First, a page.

Showing posts with the label frost damage

Using Floating Row Cover on Newly Transplanted Perennials - Frost Protection in April

This photo is from Tuesday, April 20th.  When, we had snow.  And two straight nights of below freezing temperatures in Northern Illinois.  I was totally unprepared for these temperatures, but thanks to Nat's quick thinking, we grabbed a couple of sheets of floating row cover from Amazon that had 'Same Day' delivery.  I unrolled them, covered a bunch of things that I've recently moved (the Fanal Astilbes, a bunch of random Peonies, some new ferns and hostas and an impulse-bought Japanese Maple.   You can see the snow coming down in the photo below: I went out the following morning (when the temperature was still below 30 degrees) and found my tulip blooms looking not so happy: I'm guessing that we'll have a much shorter season of tulip flowers this season, but by the afternoon - when the temperatures had risen to the upper 40's, they mostly seemed to bounce back.  Some of the flower petals had dropped, but nothing like what happened with the Saucer Magnolia o

Delayed Hosta Spring Frost Damage Showing Up In The Fall - 2020

 Most of our hostas in the backyard are now looking like this one you see below.  It has a blend of seasonal decline (the yellowing) and what I'm pretty sure is frost damage from very early this Spring.   We had a late frost - after these. had emerged and while they didn't show this much damage all year long, based on watching Monty Don's Instagram handle, he mentioned 'frost damage' on his hostas.  Here, below, is one of our hostas underneath the hornbeams in our backyard: And here, below, is Monty Don's post on Instagram talking about frost damage on his hostas: View this post on Instagram The hostas are dying back - but the damage caused by a frost on May 15th only apparent in the past week or so. I have often observed this very delayed effect. A post shared by Monty Don (@themontydon) on Oct 5, 2020 at 12:00am PDT Seems like the same situation, right?  He's calling it a 'delayed effect'.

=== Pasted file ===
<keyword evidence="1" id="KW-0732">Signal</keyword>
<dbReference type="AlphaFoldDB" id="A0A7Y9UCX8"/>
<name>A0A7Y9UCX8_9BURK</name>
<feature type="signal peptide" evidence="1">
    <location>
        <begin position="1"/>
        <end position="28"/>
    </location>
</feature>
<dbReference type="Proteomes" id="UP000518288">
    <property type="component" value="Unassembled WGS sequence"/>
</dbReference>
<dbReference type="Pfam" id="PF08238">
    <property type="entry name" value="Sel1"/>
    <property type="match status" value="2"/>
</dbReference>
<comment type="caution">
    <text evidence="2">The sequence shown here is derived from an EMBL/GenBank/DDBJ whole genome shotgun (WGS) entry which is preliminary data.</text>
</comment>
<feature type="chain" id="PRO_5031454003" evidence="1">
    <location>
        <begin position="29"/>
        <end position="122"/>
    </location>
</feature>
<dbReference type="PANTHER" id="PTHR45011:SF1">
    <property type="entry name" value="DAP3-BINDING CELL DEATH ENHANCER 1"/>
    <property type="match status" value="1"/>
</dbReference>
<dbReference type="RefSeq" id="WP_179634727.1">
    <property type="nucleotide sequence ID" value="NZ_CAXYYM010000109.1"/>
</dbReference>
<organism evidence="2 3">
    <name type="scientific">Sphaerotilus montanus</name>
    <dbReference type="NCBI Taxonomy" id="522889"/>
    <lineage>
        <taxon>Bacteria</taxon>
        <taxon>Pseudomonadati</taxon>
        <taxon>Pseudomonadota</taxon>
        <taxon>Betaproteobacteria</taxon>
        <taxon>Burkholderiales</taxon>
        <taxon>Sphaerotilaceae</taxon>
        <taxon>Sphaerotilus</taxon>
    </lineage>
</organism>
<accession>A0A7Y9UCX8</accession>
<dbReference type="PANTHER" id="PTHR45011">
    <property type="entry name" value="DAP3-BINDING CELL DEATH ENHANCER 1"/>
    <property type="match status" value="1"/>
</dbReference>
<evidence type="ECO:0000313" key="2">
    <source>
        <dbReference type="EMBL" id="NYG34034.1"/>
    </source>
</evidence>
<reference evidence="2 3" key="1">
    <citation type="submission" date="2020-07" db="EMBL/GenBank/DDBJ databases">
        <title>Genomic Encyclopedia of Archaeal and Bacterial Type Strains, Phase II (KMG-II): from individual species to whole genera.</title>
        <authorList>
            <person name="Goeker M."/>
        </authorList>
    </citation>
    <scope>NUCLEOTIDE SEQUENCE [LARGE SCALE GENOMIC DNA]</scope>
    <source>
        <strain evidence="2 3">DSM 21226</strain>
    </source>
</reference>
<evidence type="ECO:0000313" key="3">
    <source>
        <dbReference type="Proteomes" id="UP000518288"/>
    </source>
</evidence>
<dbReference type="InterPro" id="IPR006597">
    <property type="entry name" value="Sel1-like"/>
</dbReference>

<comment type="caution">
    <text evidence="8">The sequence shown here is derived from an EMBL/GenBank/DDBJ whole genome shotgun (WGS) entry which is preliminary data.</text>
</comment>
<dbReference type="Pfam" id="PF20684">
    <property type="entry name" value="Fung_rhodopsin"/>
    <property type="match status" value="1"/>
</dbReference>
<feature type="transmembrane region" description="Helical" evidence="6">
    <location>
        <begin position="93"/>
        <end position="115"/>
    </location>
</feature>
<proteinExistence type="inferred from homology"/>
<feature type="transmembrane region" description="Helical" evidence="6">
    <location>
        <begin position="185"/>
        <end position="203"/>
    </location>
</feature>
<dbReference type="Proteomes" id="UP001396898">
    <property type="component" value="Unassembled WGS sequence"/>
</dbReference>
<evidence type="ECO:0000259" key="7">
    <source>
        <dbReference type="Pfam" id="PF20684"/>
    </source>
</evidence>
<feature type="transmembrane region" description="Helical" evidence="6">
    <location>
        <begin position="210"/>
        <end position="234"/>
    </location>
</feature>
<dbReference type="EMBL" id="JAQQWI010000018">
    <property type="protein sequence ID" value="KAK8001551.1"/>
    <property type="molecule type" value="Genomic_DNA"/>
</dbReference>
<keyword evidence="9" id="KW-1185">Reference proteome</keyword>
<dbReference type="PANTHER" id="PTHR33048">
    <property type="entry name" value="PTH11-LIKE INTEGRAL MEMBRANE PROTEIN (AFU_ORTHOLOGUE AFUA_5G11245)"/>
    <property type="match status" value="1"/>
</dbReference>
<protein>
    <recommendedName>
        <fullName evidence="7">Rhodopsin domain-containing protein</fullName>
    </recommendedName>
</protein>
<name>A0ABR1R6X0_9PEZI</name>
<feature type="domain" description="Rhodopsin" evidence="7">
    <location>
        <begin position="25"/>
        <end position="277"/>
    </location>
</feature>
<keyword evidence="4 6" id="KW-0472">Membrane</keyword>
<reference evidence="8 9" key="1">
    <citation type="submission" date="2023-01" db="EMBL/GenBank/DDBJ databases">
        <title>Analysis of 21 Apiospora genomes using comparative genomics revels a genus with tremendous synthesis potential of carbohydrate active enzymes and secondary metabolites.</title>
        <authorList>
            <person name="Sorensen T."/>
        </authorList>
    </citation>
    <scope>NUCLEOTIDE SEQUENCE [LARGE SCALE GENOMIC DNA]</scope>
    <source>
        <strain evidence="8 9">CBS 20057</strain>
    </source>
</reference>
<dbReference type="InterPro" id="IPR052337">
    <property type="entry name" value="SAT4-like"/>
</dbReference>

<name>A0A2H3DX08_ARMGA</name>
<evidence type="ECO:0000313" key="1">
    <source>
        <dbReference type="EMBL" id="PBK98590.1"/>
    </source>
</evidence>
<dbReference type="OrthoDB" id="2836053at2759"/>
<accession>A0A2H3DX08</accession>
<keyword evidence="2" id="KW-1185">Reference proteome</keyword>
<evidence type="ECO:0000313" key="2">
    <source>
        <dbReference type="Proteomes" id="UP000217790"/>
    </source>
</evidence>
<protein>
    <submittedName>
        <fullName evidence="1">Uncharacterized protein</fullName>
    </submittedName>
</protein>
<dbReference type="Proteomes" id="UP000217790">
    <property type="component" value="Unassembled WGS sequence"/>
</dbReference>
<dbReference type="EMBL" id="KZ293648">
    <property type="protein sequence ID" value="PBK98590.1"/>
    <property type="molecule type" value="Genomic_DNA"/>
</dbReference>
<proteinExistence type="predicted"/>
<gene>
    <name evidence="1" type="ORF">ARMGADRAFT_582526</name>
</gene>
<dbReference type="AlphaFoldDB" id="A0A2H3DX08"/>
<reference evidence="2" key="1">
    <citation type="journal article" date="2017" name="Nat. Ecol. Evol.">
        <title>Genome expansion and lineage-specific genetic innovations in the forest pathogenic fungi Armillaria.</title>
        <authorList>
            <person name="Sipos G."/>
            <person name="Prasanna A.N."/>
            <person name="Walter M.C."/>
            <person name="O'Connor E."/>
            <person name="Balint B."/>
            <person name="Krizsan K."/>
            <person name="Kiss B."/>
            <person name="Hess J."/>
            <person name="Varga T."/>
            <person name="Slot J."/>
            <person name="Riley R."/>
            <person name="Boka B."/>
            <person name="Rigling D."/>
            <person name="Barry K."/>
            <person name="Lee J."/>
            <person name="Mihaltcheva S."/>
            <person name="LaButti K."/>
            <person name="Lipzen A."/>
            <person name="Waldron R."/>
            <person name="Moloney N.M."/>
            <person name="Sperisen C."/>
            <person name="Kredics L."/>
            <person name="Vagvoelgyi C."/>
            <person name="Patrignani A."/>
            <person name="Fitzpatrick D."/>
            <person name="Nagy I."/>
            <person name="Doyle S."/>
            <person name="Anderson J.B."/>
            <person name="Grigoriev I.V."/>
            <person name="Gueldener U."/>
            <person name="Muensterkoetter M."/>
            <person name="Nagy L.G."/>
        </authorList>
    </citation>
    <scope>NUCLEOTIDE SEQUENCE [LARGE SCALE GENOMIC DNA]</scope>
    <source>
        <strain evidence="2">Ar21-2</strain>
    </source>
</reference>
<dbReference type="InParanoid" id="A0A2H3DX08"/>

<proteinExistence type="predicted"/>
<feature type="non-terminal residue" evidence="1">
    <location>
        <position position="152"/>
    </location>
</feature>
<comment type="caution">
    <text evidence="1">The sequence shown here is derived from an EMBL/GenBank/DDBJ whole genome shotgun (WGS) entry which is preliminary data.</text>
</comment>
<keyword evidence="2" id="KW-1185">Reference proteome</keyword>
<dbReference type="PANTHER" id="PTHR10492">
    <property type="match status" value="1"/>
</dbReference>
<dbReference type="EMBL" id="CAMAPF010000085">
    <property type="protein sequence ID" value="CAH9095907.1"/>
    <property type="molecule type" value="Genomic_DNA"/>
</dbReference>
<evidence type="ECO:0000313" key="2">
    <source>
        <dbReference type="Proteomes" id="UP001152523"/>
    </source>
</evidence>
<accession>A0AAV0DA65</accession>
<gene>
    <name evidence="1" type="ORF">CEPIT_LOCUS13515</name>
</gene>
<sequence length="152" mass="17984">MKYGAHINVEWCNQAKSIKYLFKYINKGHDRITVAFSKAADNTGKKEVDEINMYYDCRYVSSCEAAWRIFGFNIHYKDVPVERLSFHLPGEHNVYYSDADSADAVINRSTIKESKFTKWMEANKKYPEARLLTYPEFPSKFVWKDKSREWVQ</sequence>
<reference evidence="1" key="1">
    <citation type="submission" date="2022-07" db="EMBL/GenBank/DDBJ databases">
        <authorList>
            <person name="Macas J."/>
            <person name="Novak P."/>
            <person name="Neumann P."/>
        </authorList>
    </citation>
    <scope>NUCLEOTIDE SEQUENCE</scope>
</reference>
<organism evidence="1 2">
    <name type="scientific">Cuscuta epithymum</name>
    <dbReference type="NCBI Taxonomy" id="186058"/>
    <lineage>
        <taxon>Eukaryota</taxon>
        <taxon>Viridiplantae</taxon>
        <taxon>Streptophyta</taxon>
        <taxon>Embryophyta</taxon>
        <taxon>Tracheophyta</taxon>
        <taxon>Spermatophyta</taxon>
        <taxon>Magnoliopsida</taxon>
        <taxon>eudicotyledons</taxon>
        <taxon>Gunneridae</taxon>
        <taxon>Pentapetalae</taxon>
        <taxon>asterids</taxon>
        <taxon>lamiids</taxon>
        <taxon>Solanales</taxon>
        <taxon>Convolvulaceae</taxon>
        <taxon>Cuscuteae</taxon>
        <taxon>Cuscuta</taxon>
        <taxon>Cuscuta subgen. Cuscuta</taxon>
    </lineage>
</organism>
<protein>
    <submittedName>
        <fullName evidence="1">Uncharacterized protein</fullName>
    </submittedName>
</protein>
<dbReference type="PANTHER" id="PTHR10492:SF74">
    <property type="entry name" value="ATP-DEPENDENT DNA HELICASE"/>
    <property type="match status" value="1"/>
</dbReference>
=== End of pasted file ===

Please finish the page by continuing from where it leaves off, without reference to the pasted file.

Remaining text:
Frost Damage - Front Yard Hostas

A couple of weeks ago, I posted some photos of our Ostrich Ferns that had suffered some late-season frost damage .  On a walk around our yard recently, I noticed some strange signs on our front-yard hostas.  You can see one of them above with the whitish tips on parts of this hosta that showed up after that frost event.  The hosta above is the 'middle' one of three up there.  Below is a photo showing all three - in front of the tulips.  This one (below) is the northern-most one on the right: And this one (below) is the southern-most one that has the least amount of frost damage.  This area can use a few more hostas to fill in - as I think the heavy clay soil in this bed has limited the growth/spread of anything that we've planted in here.

Lombardy Poplar Tree - Suffers a Setback (Frost? Transplant Shock?

A couple of weeks ago, we planted a fast-growing Lombardy Poplar tree in our far backyard and had high hopes that it would provide a little bit of screening in a quick way.  But, today I went by to inspect the tree a little and was surprised to see it was having some trouble.  Look at the photo above to see the leaves that are wilting and browning out.  This is certainly NOT a good sign, but I'm not calling it yet with this tree and I hope it can bounce back.  I'm pretty certain that this was a recently-planted bareroot tree that came in a burlap sack.  This was the first tree that we received in one of those burlap sacks and I decided to NOT plant the sack.  I think that was a mistake.  It *could* be frost damage like what we've seen on some of our ferns , but I'm not sure.  On the next tree - which I'll post about soon, I trimmed the burlap sack down to be pretty small and planted the sack to try to keep the soil around the tree roots a bit more.  I'

Late Frost Damage - Ostrich Ferns - May 2020

Over the weekend, we experienced a mid-May late (and hard) frost.  It has been cold for a few days ( some are calling it a polar vortex ) and it sure doesn't feel like Spring around here right now.  We had ample warning on the frost - the local news was talking it up for a few days - so I sprung into action and tried to cover/protect as much as I could.  Anything that was budding/on the edge of flowering, I tried to protect.  That means the Rhododendrons and Disneyland Roses were covered.  I also covered our new Hellebores (that I seem to have failed to post about) and even attempted to cover *part* of the Japanese cherry blossom tree that was/is mid-bloom . But, I have far too much to cover everything and it seems that I've learned a lesson here:  the newly emerged, unfurled tips of Ostrich Ferns are far too delicate to deal with a hard frost.  See the photo above - these things were hit pretty hard.   This pair of ferns is located just to the west of the Gold Co